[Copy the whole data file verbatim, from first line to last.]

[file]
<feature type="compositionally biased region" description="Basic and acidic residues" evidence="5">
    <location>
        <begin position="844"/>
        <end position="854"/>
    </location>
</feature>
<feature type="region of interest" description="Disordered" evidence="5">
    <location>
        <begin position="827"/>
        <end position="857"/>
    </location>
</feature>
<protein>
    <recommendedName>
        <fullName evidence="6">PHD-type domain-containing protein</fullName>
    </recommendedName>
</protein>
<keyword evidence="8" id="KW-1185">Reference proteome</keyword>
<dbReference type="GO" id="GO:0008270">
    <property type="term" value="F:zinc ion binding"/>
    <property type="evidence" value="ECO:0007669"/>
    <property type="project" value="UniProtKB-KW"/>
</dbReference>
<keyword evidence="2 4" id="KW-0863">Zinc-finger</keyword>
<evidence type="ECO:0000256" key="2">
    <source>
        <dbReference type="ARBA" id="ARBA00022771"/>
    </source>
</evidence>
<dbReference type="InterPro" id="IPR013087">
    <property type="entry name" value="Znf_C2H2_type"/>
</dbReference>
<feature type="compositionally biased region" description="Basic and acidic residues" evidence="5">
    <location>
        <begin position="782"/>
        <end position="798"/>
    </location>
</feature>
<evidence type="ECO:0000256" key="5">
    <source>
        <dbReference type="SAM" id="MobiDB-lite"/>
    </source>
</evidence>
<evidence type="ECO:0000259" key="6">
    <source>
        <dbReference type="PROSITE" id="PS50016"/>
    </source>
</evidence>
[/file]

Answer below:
<feature type="compositionally biased region" description="Basic and acidic residues" evidence="5">
    <location>
        <begin position="844"/>
        <end position="854"/>
    </location>
</feature>
<feature type="region of interest" description="Disordered" evidence="5">
    <location>
        <begin position="827"/>
        <end position="857"/>
    </location>
</feature>
<protein>
    <recommendedName>
        <fullName evidence="6">PHD-type domain-containing protein</fullName>
    </recommendedName>
</protein>
<keyword evidence="8" id="KW-1185">Reference proteome</keyword>
<dbReference type="GO" id="GO:0008270">
    <property type="term" value="F:zinc ion binding"/>
    <property type="evidence" value="ECO:0007669"/>
    <property type="project" value="UniProtKB-KW"/>
</dbReference>
<keyword evidence="2 4" id="KW-0863">Zinc-finger</keyword>
<evidence type="ECO:0000256" key="2">
    <source>
        <dbReference type="ARBA" id="ARBA00022771"/>
    </source>
</evidence>
<dbReference type="InterPro" id="IPR013087">
    <property type="entry name" value="Znf_C2H2_type"/>
</dbReference>
<feature type="compositionally biased region" description="Basic and acidic residues" evidence="5">
    <location>
        <begin position="782"/>
        <end position="798"/>
    </location>
</feature>
<evidence type="ECO:0000256" key="5">
    <source>
        <dbReference type="SAM" id="MobiDB-lite"/>
    </source>
</evidence>
<evidence type="ECO:0000259" key="6">
    <source>
        <dbReference type="PROSITE" id="PS50016"/>
    </source>
</evidence>